For all I know I might be the biggest jack-ass in town and there might be a perfectly legitimate reason for this matter, but something tells me that, that is a very remote contingency. By the way I'd like to thank Shog9 for sending me the VC++ 6 version of dlgcore.cpp at a rather late hour of the night (which to him is the equivalent of noon for most of us). I'd also like to explicitly mention here that this article is by no means an attempt to mock the amazing set of Microsoft programmers who developed the MFC library.

Version History

  • April 5 2003 - Article first published
  • April 7 2003 - Article updated with Work-around to the problem

License

This article, along with any associated source code and files, is licensed under The Microsoft Public License (Ms-PL)

Share

About the Author

Nish Sivakumar

United States United States
Nish is a real nice guy who has been writing code since 1990 when he first got his hands on an 8088 with 640 KB RAM. Originally from sunny Trivandrum in India, he has been living in various places over the past few years and often thinks it’s time he settled down somewhere.
 
Nish has been a Microsoft Visual C++ MVP since October, 2002 - awfully nice of Microsoft, he thinks. He maintains an MVP tips and tricks web site - www.voidnish.com where you can find a consolidated list of his articles, writings and ideas on VC++, MFC, .NET and C++/CLI. Oh, and you might want to check out his blog on C++/CLI, MFC, .NET and a lot of other stuff - blog.voidnish.com.
 
Nish loves reading Science Fiction, P G Wodehouse and Agatha Christie, and also fancies himself to be a decent writer of sorts. He has authored a romantic comedy Summer Love and Some more Cricket as well as a programming book – Extending MFC applications with the .NET Framework.
 
Nish's latest book C++/CLI in Action published by Manning Publications is now available for purchase. You can read more about the book on his blog.
 
Despite his wife's attempts to get him into cooking, his best effort so far has been a badly done omelette. Some day, he hopes to be a good cook, and to cook a tasty dinner for his wife.

Comments and Discussions

 
AnswerSlight Correction for Modeless CDialog's [modified] PinmemberMember 445110530-Nov-09 11:32 
GeneralAccess violation if parent window is closed before MFC CDialog-based modal dialog is closed Pinmemberdoroboy20-Mar-08 22:54 
GeneralRe: Access violation if parent window is closed before MFC CDialog-based modal dialog is closed PinmemberMember 445110530-Nov-09 11:34 
GeneralWindow or Dialog with Desktop as parent PinmemberMoti@IT22-Jun-07 3:00 
Question"Enter" and "ESC" Keys could dismiss a modal dialog, anyway to prevent this? PinmemberSstar7-Aug-06 18:23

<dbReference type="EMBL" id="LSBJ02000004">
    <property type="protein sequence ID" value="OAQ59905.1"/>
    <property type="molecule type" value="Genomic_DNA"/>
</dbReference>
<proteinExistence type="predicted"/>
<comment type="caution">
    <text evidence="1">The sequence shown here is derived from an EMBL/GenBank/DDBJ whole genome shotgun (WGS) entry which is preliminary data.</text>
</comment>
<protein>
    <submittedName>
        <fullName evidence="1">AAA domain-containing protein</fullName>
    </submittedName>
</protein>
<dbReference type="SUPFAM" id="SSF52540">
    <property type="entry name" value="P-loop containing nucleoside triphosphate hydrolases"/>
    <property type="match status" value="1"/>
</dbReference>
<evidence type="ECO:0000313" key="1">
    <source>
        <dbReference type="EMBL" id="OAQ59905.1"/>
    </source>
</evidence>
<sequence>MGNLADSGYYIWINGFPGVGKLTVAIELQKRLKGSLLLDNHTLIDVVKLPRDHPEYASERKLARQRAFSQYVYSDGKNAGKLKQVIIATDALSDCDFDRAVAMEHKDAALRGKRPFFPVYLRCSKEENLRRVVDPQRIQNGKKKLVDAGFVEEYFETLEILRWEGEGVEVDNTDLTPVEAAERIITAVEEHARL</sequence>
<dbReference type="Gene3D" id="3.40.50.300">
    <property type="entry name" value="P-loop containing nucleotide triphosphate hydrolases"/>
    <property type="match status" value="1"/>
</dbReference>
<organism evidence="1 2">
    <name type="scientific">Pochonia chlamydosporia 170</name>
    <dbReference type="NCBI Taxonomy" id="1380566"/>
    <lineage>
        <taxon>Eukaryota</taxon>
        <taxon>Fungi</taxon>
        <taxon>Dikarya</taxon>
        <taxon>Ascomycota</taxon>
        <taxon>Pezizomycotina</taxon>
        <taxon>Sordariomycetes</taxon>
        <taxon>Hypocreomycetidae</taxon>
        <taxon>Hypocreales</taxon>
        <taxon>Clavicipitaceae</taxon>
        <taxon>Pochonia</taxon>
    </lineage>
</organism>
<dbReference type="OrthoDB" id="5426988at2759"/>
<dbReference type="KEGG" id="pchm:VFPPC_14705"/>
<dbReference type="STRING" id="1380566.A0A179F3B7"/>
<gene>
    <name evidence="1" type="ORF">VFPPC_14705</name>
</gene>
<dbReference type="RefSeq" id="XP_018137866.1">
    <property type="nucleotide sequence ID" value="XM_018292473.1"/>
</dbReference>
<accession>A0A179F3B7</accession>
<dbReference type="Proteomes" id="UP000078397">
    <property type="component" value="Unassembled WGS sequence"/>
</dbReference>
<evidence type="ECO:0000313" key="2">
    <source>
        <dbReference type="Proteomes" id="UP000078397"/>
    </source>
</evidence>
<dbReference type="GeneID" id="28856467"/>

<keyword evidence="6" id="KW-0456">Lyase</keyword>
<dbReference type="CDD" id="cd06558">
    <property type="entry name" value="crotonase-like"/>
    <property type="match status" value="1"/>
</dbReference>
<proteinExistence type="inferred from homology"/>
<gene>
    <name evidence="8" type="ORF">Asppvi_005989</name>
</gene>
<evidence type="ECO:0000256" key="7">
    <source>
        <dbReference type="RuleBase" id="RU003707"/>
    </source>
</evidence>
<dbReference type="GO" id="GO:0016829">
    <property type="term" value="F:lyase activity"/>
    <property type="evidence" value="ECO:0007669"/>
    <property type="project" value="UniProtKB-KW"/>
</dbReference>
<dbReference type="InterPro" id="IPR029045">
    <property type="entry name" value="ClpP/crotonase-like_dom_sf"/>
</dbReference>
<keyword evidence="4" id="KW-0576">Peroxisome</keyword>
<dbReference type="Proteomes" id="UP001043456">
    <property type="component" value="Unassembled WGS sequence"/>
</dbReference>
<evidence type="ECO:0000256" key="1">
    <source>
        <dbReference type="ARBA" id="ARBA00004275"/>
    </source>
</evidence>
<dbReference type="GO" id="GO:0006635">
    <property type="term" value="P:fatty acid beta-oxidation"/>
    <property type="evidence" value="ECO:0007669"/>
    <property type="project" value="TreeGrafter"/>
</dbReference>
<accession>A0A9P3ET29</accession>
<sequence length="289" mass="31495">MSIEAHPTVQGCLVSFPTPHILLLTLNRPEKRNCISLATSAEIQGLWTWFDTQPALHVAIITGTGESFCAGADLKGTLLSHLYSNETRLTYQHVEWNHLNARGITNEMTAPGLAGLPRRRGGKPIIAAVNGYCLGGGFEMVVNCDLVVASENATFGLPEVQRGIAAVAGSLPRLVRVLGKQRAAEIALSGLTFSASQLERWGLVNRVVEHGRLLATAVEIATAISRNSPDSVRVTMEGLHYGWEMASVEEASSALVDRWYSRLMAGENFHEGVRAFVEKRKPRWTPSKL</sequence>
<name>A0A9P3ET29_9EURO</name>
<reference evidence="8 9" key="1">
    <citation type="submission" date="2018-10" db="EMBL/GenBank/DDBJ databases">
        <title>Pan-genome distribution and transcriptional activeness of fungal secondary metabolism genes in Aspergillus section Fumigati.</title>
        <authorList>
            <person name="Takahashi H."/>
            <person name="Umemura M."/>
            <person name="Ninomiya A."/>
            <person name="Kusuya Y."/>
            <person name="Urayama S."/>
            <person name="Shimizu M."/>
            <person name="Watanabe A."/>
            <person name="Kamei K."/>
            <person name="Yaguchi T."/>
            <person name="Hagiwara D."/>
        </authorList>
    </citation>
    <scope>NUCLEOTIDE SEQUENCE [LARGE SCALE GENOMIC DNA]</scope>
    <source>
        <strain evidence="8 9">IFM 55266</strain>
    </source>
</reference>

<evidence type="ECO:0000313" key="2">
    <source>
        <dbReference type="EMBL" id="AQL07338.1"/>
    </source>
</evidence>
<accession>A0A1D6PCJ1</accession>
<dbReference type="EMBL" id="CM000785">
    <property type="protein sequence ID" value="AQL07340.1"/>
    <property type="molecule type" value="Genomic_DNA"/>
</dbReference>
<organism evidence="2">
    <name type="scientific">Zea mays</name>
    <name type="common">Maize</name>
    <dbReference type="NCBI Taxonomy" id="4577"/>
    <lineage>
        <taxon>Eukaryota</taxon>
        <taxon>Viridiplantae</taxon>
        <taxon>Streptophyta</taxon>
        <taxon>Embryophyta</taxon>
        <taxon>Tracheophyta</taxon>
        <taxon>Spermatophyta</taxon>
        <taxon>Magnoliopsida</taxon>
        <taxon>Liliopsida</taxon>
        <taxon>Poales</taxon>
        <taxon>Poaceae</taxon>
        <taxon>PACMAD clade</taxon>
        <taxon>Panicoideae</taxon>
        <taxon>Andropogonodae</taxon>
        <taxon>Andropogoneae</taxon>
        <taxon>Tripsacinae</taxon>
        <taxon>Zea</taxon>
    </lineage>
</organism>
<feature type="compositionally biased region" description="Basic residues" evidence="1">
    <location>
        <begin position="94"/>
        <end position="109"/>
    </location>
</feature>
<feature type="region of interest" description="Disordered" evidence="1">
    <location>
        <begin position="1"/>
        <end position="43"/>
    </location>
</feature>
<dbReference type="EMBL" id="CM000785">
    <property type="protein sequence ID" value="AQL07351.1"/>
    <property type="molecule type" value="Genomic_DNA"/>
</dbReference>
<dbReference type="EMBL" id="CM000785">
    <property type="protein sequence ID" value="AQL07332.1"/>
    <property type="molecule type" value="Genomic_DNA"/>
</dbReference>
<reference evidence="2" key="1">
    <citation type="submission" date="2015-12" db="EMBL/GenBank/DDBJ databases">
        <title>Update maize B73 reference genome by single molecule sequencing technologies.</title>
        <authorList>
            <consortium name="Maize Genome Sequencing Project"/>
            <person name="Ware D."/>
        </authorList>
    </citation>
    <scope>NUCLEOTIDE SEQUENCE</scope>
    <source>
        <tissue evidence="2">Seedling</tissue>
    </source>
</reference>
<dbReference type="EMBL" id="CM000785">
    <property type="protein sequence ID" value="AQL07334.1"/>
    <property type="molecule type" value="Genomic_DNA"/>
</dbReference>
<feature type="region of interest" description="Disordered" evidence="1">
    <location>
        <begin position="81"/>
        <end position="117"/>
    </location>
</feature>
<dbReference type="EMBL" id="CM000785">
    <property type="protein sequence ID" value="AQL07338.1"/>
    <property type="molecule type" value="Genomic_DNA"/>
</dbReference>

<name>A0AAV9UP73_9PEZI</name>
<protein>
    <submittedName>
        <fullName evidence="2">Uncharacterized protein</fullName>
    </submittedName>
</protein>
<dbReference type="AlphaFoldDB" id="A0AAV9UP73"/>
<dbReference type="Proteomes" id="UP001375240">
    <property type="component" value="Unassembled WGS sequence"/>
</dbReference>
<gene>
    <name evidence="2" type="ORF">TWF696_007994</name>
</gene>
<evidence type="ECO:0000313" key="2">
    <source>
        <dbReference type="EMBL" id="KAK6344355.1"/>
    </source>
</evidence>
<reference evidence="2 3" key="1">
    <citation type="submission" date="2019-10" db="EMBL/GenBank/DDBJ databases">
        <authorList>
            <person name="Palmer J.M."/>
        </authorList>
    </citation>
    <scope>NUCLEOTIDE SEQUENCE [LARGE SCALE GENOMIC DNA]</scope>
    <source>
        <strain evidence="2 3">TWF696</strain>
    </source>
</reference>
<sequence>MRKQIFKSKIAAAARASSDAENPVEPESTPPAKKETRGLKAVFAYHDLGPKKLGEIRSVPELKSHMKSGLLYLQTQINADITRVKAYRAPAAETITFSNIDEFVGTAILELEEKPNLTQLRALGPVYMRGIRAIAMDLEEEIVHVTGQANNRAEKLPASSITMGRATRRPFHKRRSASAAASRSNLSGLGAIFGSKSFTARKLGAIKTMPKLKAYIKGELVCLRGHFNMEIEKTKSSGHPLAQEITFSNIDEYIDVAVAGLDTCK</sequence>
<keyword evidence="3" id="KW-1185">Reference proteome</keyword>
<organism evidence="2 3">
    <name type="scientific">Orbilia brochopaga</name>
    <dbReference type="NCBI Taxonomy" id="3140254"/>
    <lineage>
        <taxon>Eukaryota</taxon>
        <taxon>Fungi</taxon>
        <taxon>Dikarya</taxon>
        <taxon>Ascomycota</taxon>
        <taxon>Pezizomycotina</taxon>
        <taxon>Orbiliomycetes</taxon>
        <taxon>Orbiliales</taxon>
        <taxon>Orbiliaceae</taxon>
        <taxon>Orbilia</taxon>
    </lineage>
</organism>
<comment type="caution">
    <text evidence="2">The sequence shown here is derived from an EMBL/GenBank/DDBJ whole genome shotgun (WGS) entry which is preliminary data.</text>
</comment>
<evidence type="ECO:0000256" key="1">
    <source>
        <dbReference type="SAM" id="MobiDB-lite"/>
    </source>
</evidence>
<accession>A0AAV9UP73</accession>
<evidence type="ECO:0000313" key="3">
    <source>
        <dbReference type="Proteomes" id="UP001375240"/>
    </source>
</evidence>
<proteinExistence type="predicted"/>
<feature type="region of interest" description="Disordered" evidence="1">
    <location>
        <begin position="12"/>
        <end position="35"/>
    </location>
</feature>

AnswerRe: "Enter" and "ESC" Keys could dismiss a modal dialog, anyway to prevent this? Pinmemberlzinggl16-Oct-06 0:55 
GeneralThank you !! PinmemberFastfootskater12-Aug-07 20:52 
GeneralThanks Nish PinmemberPaul Hooper12-Jul-06 1:52 
Thanks Nish!!
 
Even though others have indicated that the "bug" might not have been worthwhile reporting, your great article provided me with the clue I needed to make something work.
 
I wanted to have an on-screen keyboard that could send keystrokes to a modal dialog box but was stymied because the on-screen keyboard never got focus. Your revelation that modal dialog boxes were not modal made life much easier - one ::EnableWindow in the dialog box's OnInitDialog and everything works perfectly! I am sure that I would have eventually got things to work but your information saved me HOURS of time.
 
Thanks again for the information. Your article reinforces the point that sharing "odd" discoveries can make lots of people's lives much easier and not necessarily in the way you intended.
 
Big Grin | :-D Big Grin | :-D Big Grin | :-D Big Grin | :-D Big Grin | :-D Big Grin | :-D
 
Paul Hooper
 
If you spend your whole life looking over your shoulder, they will get you from the front instead.
GeneralC++ version suffers similar issue PinmemberThrashMaster13-Apr-06 10:56 
GeneralProblem with modal dialog stack Pinmemberhickory3-Feb-06 4:59 
GeneralRe: Problem with modal dialog stack Pinmemberhickory16-Feb-06 1:12 
GeneralRe: Problem with modal dialog stack Pinmemberhickory16-Feb-06 1:18 
GeneralRe: Problem with modal dialog stack Pinmemberhickory16-Feb-06 8:59 
AnswerRe: Problem with modal dialog stack Pinmemberabc13a18-Sep-07 21:27 
GeneralMessage loops PinmemberStephen Hewitt11-Jan-06 12:36 
QuestionHow to enable parent AND one child PinmemberSven Appenrodt23-May-05 23:34 
GeneralVC6 also needs UpdateData() in OnOK() Pinmemberbruce2g1-May-05 21:26 
GeneralMultiple Modal Dialogs PinmemberDinplor18-Apr-05 8:12 
GeneralNon-modality of modal dialogs PinmemberYadnesh24-Nov-03 2:04 
QuestionQuestion "DoModal" ? PinmemberPetrisor20-Nov-03 5:54 
AnswerRe: Question "DoModal" ? PinmemberDavidCrow25-Feb-05 6:15 
QuestionWhat about scenario with one modal dialog and two frame windows? PinmemberdomKing25-Oct-03 4:50 
GeneralThe correct way is PinmemberJimmyO17-Apr-03 3:47 
GeneralRe: The correct way is [Actually no!] PineditorNishant S17-Apr-03 5:47 
Questiony cant we access some of the parent's member variables? PinmemberMiguel Lopes14-Apr-03 2:44 

General General    News News    Suggestion Suggestion    Question Question    Bug Bug    Answer Answer    Joke Joke    Rant Rant    Admin Admin   

Use Ctrl+Left/Right to switch messages, Ctrl+Up/Down to switch threads, Ctrl+Shift+Left/Right to switch pages.

| Advertise | Privacy | Mobile
Web02 | 2.8.140916.1 | Last Updated 7 Apr 2003
Article Copyright 2003 by Nish Sivakumar
Everything else Copyright © CodeProject, 1999-2014
Terms of Service
Layout: fixed | fluid